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March 20, 2019

Philly HIV wellness center launches GoFundMe in last-ditch effort to stay open

Siloam might be closing unless the $500,000 goal is met

Nonprofits HIV
Siloam Wellness Founders 03292019 Source/

Sr. Bernadette Kinniry, left, is co-founder and spiritual director of The Siloam Wellness Center. Sarina DiBianca is executive director.

Did you know that Philadelphia is home to the nation’s largest HIV wellness center? Siloam Wellness Center has provided life-saving services to Philadelphia residents and their families suffering from or struggling with HIV/AIDS for the past 23 years.

But Siloam is very close to having to shut its doors. The organization launched a crowdfunding campaign this week, hoping to raise $500,000 in donations to keep its doors open and continue providing counseling, education, education, nutrition and other services to more than 30,000 Philadelphia-area residents living with HIV/AIDS.

While Siloam is often thought of as a model for HIV wellness centers worldwide, previous fundraising efforts for the center have not kept pace with the growing demand for services.

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The center is running out of cash and facing closure, which spurred the non-profit's managers to launch a crowdfunding campaign on the popular platform GoFundMe. The financial goal of the "Save Siloam" campaign is $500,000 within 30 days. That would fund the center's operating budget for two years.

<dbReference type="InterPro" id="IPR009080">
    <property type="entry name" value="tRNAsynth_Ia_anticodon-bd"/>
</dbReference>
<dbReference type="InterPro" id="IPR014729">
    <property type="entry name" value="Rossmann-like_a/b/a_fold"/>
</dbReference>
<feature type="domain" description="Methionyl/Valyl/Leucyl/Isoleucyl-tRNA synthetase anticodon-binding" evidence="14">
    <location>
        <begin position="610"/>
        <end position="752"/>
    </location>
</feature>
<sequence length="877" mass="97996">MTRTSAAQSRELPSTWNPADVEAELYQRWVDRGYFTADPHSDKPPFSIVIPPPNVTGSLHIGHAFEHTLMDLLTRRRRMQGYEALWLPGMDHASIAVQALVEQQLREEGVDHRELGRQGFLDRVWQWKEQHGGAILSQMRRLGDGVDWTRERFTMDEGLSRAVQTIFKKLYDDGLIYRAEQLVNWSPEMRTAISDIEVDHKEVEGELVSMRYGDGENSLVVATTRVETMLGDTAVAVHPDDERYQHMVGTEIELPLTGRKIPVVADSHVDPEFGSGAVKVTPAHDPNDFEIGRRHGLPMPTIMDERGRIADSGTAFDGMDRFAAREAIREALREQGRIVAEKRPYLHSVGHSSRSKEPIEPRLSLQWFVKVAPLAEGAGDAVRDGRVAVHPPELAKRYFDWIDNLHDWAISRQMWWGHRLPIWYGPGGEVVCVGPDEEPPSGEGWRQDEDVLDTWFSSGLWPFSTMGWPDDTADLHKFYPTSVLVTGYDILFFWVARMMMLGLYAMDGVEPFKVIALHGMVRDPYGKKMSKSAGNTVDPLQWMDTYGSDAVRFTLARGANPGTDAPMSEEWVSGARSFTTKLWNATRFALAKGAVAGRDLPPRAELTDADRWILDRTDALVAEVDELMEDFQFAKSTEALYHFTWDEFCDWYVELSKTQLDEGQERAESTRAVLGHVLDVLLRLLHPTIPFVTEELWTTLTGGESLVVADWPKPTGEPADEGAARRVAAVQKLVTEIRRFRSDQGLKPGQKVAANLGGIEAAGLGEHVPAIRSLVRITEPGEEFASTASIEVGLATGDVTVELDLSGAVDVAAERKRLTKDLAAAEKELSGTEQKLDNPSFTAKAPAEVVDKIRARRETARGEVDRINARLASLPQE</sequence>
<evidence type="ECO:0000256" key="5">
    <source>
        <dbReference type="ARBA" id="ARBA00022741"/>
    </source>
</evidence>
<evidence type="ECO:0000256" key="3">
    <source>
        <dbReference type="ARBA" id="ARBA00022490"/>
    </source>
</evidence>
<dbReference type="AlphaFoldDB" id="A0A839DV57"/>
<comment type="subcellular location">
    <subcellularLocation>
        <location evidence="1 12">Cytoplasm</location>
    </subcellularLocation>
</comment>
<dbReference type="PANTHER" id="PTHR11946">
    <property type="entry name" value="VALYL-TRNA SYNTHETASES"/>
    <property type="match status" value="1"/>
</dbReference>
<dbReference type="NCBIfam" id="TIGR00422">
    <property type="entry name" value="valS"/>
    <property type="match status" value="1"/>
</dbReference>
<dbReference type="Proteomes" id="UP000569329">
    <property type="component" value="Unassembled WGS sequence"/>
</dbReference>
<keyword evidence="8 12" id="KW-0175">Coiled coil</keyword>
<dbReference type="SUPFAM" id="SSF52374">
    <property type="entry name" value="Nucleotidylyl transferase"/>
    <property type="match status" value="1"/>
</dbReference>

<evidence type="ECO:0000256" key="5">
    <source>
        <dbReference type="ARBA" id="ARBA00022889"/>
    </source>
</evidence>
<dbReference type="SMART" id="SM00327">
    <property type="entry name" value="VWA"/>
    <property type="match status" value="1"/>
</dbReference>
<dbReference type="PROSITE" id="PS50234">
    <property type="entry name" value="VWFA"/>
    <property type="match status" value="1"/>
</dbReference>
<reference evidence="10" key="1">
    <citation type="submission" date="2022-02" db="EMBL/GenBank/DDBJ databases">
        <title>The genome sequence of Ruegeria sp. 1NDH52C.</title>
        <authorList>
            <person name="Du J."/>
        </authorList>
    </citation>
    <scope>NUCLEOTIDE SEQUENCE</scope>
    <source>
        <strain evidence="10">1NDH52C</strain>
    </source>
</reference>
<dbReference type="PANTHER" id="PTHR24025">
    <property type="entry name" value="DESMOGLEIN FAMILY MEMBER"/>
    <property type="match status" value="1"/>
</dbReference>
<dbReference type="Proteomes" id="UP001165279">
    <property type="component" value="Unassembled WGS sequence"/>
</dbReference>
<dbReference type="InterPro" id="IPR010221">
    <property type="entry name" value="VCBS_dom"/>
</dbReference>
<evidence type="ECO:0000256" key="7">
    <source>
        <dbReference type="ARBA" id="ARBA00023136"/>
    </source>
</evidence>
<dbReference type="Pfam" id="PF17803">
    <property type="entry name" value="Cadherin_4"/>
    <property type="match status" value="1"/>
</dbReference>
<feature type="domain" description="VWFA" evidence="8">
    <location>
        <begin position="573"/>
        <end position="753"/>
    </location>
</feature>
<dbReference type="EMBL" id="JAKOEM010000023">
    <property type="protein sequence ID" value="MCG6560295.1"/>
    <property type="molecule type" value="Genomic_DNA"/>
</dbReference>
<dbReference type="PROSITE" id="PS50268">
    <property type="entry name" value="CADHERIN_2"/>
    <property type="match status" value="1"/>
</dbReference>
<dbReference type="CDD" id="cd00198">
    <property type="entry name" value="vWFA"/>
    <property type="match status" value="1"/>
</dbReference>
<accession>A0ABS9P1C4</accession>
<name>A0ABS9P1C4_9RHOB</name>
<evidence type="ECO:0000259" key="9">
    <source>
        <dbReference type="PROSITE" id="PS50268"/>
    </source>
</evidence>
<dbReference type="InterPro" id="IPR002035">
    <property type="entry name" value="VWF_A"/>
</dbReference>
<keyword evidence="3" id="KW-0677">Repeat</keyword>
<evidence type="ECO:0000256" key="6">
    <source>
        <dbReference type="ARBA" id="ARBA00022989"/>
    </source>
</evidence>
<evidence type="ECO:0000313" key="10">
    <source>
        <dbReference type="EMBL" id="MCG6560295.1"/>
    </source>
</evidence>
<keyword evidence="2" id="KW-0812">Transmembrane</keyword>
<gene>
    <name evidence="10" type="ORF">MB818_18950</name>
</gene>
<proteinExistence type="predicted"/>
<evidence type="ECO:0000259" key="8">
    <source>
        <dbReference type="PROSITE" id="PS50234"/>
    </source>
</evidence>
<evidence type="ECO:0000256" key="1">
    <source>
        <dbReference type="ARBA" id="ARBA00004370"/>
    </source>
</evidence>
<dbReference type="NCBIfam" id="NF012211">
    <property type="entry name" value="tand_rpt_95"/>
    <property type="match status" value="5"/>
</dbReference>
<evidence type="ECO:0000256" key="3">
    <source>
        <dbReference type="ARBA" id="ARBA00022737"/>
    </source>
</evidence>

If the campaign fails, center managers plan to suspend services and close the Siloam doors within two months. So far, the Save Siloam page has raised $100 of the $500,000 goal after its launch on March 18. 

Siloam is most notable for its holistic approach to healing, which differs from the treatment centers in the greater Philadelphia area. Their investment in comprehensive wellness is crucial to the community they serve. The center is located in the West Poplar neighborhood of the city.

According to a recent consumer survey conducted by the Philadelphia Department of Public Health, more than 63 percent of HIV-positive residents report at least one mental health issue, with depression occurring at a prevalence of 51.5 percent and anxiety at 43.3 percent. Additionally, more than 60 percent of HIV-positive individuals face unemployment — compared to 6 percent for the entire city. Further, 19.4 percent of respondents reported incarceration after their HIV diagnosis and 10.4 percent reported a substance abuse disorder, Siloam’s GoFundMe page reads.

Learn more about Siloam and HIV awareness in this video:

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